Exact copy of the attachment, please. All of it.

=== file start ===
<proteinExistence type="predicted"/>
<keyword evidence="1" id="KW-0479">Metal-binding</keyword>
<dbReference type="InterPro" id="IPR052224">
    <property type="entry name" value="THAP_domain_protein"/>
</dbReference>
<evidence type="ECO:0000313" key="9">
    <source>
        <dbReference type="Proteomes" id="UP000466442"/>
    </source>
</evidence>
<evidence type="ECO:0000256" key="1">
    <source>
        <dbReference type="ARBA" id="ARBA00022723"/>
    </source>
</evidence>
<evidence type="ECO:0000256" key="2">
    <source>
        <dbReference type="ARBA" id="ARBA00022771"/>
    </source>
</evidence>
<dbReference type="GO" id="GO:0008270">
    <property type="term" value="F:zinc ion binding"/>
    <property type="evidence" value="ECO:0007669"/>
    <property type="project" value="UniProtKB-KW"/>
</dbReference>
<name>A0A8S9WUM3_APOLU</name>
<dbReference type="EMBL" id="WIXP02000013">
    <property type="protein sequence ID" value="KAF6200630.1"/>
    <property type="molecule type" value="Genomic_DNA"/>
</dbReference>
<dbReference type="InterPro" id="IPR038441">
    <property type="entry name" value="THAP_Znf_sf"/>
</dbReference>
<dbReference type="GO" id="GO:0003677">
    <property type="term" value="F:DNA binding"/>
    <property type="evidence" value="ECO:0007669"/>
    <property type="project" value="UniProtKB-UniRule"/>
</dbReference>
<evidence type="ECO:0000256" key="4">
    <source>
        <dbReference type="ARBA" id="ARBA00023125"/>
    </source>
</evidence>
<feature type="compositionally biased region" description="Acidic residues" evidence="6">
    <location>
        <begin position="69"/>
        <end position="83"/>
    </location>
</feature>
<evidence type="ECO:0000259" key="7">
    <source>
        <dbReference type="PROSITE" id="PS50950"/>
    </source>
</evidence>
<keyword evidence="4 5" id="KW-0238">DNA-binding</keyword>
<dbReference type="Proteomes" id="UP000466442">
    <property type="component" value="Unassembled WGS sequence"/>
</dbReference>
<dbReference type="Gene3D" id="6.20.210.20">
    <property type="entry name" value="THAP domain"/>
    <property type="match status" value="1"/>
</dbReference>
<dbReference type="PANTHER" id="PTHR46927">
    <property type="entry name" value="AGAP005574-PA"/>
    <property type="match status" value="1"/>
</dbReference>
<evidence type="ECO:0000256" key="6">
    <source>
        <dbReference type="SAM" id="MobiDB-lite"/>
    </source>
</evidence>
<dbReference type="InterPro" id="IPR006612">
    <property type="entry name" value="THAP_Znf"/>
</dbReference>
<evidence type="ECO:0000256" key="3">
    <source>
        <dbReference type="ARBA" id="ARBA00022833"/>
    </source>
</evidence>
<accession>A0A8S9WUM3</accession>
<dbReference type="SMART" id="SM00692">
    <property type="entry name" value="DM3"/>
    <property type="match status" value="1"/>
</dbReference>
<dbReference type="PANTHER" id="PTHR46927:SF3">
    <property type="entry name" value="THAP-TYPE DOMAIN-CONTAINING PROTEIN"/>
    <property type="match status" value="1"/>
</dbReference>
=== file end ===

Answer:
<proteinExistence type="predicted"/>
<keyword evidence="1" id="KW-0479">Metal-binding</keyword>
<dbReference type="InterPro" id="IPR052224">
    <property type="entry name" value="THAP_domain_protein"/>
</dbReference>
<evidence type="ECO:0000313" key="9">
    <source>
        <dbReference type="Proteomes" id="UP000466442"/>
    </source>
</evidence>
<evidence type="ECO:0000256" key="1">
    <source>
        <dbReference type="ARBA" id="ARBA00022723"/>
    </source>
</evidence>
<evidence type="ECO:0000256" key="2">
    <source>
        <dbReference type="ARBA" id="ARBA00022771"/>
    </source>
</evidence>
<dbReference type="GO" id="GO:0008270">
    <property type="term" value="F:zinc ion binding"/>
    <property type="evidence" value="ECO:0007669"/>
    <property type="project" value="UniProtKB-KW"/>
</dbReference>
<name>A0A8S9WUM3_APOLU</name>
<dbReference type="EMBL" id="WIXP02000013">
    <property type="protein sequence ID" value="KAF6200630.1"/>
    <property type="molecule type" value="Genomic_DNA"/>
</dbReference>
<dbReference type="InterPro" id="IPR038441">
    <property type="entry name" value="THAP_Znf_sf"/>
</dbReference>
<dbReference type="GO" id="GO:0003677">
    <property type="term" value="F:DNA binding"/>
    <property type="evidence" value="ECO:0007669"/>
    <property type="project" value="UniProtKB-UniRule"/>
</dbReference>
<evidence type="ECO:0000256" key="4">
    <source>
        <dbReference type="ARBA" id="ARBA00023125"/>
    </source>
</evidence>
<feature type="compositionally biased region" description="Acidic residues" evidence="6">
    <location>
        <begin position="69"/>
        <end position="83"/>
    </location>
</feature>
<evidence type="ECO:0000259" key="7">
    <source>
        <dbReference type="PROSITE" id="PS50950"/>
    </source>
</evidence>
<keyword evidence="4 5" id="KW-0238">DNA-binding</keyword>
<dbReference type="Proteomes" id="UP000466442">
    <property type="component" value="Unassembled WGS sequence"/>
</dbReference>
<dbReference type="Gene3D" id="6.20.210.20">
    <property type="entry name" value="THAP domain"/>
    <property type="match status" value="1"/>
</dbReference>
<dbReference type="PANTHER" id="PTHR46927">
    <property type="entry name" value="AGAP005574-PA"/>
    <property type="match status" value="1"/>
</dbReference>
<evidence type="ECO:0000256" key="6">
    <source>
        <dbReference type="SAM" id="MobiDB-lite"/>
    </source>
</evidence>
<dbReference type="InterPro" id="IPR006612">
    <property type="entry name" value="THAP_Znf"/>
</dbReference>
<evidence type="ECO:0000256" key="3">
    <source>
        <dbReference type="ARBA" id="ARBA00022833"/>
    </source>
</evidence>
<accession>A0A8S9WUM3</accession>
<dbReference type="SMART" id="SM00692">
    <property type="entry name" value="DM3"/>
    <property type="match status" value="1"/>
</dbReference>
<dbReference type="PANTHER" id="PTHR46927:SF3">
    <property type="entry name" value="THAP-TYPE DOMAIN-CONTAINING PROTEIN"/>
    <property type="match status" value="1"/>
</dbReference>